But the biggest concern in battling the blaze still remains the weather, he said.

“In terms of weather, that is our number one concern. Sunday and the rest of the week, we believe that the weather will become more favorable. Sunday we’re looking at moderate heat impact, isolated thunderstorms with a very slight chance of showers, temperatures 90 and 94 degrees.

“Winds with three to four miles per hour with gusts at 12 (miles per hour) and that can change at a moment’s notice and the wind can accelerate very quickly,’ Terrazas said.

There were two firefighters taken to hospitals during the second day of the fire for heat-related illnesses. Their conditions were stable, he said. A total of four firefighters were treated for heat-related illnesses.

Three homes have been destroyed and one was damaged.

“We believe two of three had no brush clearance,’ Terrazas said. “So I can’t emphasize enough the importance of a minimum — within L.A. city — a minimum of 200 feet brush clearance, that’s brush from your home.  If there is no defensive space we cannot protect your house.

Mandatory evacuations in the city of Los Angeles remain in the McGroarty Park area, from McGroarty Terrace to Valaho Place, Wornom South of Sunland, and Morning Glow, South of La Tune.

In Glendale, in the Glenoaks area, at the end of Boston Avenue, El Lado Drive, Cedarbend Drive, Tanbark Place, Ferntree Place, Beechglen Drive, New York Avenue, and at Mountain Oaks Parks, Celita Way and Kadletz Road.

In Burbank, mandatory evacuation orders were up at midday for Castleman Lane, Wedgewood Lane, Kildare Court, Folkstone Court and Logan Court. Burbank police had also closed Joaquin and Haven; Bel Aire and Vista Ridge; Scott Road and Haven; Bel Aire and Amherst; Bel Aire and Cambridge; Groton and Stephen; Sunset Canyon and Walnut; Sunset Canyon and Harvard Road; Country Club and Walnut, and Keystone and Lamer.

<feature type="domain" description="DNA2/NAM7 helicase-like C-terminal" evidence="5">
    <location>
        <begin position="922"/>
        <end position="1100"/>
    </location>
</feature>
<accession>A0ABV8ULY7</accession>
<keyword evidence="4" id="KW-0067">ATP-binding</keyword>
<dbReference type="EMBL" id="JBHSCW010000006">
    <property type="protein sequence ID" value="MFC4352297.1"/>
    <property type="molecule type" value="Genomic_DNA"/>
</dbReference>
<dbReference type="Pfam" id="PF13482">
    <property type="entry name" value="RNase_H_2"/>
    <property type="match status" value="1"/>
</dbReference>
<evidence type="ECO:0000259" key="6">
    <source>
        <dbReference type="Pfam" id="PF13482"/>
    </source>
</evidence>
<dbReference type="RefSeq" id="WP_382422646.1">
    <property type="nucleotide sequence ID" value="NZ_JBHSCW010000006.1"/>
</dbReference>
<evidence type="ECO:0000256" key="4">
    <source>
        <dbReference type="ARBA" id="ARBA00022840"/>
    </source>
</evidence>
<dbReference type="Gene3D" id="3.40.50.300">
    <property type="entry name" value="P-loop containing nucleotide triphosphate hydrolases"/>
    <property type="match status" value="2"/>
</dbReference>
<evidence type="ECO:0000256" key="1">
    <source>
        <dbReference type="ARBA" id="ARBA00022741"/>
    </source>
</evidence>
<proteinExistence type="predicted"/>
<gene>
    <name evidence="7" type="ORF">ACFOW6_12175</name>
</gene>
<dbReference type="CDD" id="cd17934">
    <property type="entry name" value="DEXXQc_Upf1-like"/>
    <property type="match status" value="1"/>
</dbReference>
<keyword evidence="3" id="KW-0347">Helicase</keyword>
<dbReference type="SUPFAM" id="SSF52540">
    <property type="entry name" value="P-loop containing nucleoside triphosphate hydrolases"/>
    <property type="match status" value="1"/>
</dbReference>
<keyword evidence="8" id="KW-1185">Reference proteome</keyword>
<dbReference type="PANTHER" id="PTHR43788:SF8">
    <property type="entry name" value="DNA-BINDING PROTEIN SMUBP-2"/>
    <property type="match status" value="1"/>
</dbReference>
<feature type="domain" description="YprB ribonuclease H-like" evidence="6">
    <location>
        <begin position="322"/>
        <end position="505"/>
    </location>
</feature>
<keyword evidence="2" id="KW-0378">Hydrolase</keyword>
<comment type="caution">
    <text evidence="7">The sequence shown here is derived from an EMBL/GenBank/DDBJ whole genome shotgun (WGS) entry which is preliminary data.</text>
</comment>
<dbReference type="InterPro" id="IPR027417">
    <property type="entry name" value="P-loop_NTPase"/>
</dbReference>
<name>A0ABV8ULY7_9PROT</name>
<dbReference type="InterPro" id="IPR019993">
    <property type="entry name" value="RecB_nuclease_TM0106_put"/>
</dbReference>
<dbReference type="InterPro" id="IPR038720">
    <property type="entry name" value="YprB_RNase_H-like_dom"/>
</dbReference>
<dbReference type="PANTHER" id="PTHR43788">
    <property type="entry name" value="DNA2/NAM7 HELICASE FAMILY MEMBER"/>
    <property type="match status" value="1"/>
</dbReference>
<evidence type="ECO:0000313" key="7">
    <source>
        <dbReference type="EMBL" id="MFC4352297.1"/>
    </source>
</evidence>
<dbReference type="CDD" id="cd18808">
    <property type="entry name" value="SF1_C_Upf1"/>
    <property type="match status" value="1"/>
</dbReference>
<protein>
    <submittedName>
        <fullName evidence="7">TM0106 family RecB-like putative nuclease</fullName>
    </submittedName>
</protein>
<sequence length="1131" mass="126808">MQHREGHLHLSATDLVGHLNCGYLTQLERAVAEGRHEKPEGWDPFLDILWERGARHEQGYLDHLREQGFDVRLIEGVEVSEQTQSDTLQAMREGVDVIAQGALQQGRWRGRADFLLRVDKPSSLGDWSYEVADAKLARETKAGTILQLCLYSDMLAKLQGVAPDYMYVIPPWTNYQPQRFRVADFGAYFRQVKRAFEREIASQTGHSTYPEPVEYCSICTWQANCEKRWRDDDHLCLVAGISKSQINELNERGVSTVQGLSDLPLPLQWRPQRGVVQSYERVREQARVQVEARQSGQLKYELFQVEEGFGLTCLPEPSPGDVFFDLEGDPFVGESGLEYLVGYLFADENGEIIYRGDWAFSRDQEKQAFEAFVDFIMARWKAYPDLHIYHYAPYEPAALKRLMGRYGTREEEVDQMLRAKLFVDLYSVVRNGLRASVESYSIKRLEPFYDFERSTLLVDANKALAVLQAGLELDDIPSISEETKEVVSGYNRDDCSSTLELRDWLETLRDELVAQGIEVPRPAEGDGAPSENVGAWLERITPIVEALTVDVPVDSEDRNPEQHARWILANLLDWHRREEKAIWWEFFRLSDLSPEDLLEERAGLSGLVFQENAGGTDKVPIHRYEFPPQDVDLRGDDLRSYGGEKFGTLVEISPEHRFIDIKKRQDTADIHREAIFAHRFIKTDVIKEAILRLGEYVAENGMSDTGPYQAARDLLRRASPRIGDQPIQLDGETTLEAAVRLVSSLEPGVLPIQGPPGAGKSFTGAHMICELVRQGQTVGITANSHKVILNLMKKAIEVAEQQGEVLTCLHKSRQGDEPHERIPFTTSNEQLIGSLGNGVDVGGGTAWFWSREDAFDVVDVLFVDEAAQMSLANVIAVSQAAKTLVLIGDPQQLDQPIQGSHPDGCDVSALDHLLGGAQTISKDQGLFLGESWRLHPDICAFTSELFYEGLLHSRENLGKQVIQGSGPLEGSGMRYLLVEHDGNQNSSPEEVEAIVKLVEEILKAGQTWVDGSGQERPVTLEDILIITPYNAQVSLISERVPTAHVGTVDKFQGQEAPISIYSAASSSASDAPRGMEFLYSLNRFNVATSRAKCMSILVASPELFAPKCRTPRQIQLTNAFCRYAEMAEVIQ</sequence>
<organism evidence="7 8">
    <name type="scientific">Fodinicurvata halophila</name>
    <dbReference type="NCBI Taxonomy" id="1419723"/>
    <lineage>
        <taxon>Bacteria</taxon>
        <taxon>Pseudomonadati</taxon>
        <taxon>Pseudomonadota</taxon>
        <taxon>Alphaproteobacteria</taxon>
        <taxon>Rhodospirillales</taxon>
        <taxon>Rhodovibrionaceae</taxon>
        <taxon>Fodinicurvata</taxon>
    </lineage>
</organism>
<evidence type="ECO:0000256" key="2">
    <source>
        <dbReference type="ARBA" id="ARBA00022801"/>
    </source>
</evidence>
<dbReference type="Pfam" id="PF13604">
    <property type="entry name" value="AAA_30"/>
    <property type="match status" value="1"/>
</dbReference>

McCambridge Park Recreational Center, 1515 N. Glenoaks Blvd., was the designated evacuation center, Green said.

Mandatory evacuations in Glendale were at Glenwood Oaks and Mountain Oaks, with voluntary evacuations at Whiting Woods and Oakmont Woods would be ended by 6 p.m., it was announced Sunday afternoon.

Glendale’s evacuation center was at Crescenta Valley High School, 2900 Community Ave., where pets are welcome and Pasadena Humane Society has set up at the location. No new evacuations have been ordered in Glendale.

In the Los Angeles, mandatory evacuations were in the McGroarty Park area, from McGroarty to Valaho in Tujunga and in Sunland at Wormon and Sunland. Evacuees were told to find shelter at Sunland Park, 8651 Foothill Blvd.

Voluntary evacuations in Tujunga were at Aileen and Hilllhaven, and McGroarty, from Oro Vista to Plainview.

Voluntary evacuations in the Revierier area were at Alene Drive to Hillhaven Avenue, Reverier, Glen O Peace Parkway, Tranquil Drive, Inspiration Way, Tranquil Place and Hillhaven Place.

Voluntary evacuations in the Haines Canyon Area were at Charrick Drive, Charrick Place, Estepa Drive, Wexlord Drive (Tujunga).

And in Sunland, voluntary evacuations were at Shadow Island Drive and Wormon Avenue south of Sunland.

Updated Sept. 3, 2017 at 8:57 p.m.

–City News Service